“A neighbour has sent colony-wide memo complaining about the barking of the dogs of our neighborhood at 2-3am in the night...he says it "traumatises" his ailing heart...and has appealed to all to join him in lodging a "criminal case" against the dog owners...! should I be amused...? ...or appalled at the level of intolerance and self-centred existance we are slipping into?”
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A friend had this status up on Facebook a couple of days ago. Now, I feel sure that she makes some very valid points about tolerance and generosity. But I am in an unfortunate place where I find myself in sympathy with the aggressor. I have no doubt lost the talent for moral mensuration and that is lamentable. But it occurs to me in my defence that sleeping less than two good hours a night on a somewhat regular basis can do this to a person. While it is commonly believed that advanced techniques of torture involving sleep-deprivation can rapidly drive a saint to insanity, in lesser forms the same will, I can attest, severely compromise all of the more civilised propensities a person may have painstakingly cultivated. Benign tolerance, brotherhood and peaceability are first casualties. I defy anyone to view the world at large with anything approaching bonhomie, when one has been subjected to a marathon concert on the nerves several nights running. With this view, I ventured to suggest to my friend that she should perhaps consider pity along with her other options of disdain and shock, but I dimly suspect that I may have put myself beyond the pale as one of those unfeeling animal-hating ogres. I realise of course that denials are hopeless in such cases as these.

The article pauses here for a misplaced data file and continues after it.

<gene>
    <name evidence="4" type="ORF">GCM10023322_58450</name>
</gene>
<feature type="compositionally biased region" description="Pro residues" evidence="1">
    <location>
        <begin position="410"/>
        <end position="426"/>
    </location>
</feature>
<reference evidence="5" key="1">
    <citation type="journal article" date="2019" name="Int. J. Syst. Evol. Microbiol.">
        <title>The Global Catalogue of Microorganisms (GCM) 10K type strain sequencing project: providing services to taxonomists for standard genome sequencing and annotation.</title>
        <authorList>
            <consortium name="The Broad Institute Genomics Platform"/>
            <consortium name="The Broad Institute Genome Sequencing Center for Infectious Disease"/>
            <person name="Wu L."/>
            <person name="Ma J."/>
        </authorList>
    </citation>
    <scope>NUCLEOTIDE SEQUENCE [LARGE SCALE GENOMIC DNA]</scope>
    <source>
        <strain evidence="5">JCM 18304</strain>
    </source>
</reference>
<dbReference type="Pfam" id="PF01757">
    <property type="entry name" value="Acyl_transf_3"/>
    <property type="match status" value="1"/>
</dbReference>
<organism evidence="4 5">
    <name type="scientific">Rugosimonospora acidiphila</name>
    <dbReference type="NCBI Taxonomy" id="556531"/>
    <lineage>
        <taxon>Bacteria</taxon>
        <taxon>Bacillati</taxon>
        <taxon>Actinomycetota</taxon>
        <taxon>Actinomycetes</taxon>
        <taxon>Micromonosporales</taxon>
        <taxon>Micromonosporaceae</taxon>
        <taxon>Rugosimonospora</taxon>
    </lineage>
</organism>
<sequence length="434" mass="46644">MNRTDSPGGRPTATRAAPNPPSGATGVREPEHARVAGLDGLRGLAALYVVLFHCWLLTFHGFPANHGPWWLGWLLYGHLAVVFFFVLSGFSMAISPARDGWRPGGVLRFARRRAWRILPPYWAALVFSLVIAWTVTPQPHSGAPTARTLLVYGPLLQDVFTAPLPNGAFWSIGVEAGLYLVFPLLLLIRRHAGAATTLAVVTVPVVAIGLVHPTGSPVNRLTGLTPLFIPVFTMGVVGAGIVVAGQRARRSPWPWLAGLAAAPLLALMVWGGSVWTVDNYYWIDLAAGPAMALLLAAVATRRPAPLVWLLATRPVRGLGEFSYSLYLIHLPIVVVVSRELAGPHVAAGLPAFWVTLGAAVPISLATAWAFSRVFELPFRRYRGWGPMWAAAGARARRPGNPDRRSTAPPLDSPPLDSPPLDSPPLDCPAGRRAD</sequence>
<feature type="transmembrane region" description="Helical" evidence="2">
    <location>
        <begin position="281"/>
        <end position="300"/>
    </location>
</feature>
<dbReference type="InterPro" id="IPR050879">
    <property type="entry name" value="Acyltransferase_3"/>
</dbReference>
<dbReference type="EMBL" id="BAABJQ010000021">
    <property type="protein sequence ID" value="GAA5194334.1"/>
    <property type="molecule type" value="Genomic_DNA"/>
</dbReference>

It is with the bitter smirk of hind-sight that I recollect that a few years ago I had found myself delighted that a St Bernard had come to make its home very near us. I was delighted by his size – the size of his face, the size of his tail, even the size of his voice box. I had gone so far in my misguided affection to think him a ‘cute little fella’. Another of the things I thought in those happy ignorant days was that I could sleep through an earthquake. Well perhaps it is true, perhaps I can, perhaps the subterranean rumblings that Ranger’s barks produce would measure higher on the Richter scale that your average earthquake, but that would mean more measurement…
Ranger, as you have no doubt discerned, is the St Bernard who lives down the lane. You have also wondered why it took me a few years to grow disenchanted of him. You see, it is not this voice that I object to primarily, but how ridiculously easy it is to rouse him to near apoplectic states of frenzy. Though to be perfectly honest, this was not quite the case always. Time was, he was a reasonable dog. But that was till the arrival of X. We call him X because we don’t know his given name. He is not the kind of dog you could just walk up to and start a conversation with, leave alone be so bold as to ask for his name.
Now, X has come to live in the house opposite us. X’s owners think he is the cat’s whiskers, and he in turn seems to love them. But any love that festers in his heart ends there, because he views each and every other of god’s creatures with the deepest loathing. Children, postmen, squirrels, birds, tenants, scooters, cars, balls, plastic covers that have the temerity to float up to their gate – all are hated equally – oh yes! and neighbhours. X is deeply suspicious of me. He hates it when I use the stairs to go to our own terrace. He hates it when I take the car out. If, on the odd occasion that I step out of the house, I am so lacking in all good sense as to even tend towards the halfway space on the road, all hell breaks loose. X is never satisfied ranting at me till every member of his household has come out to inspect what has upset him, and add reproach to insult.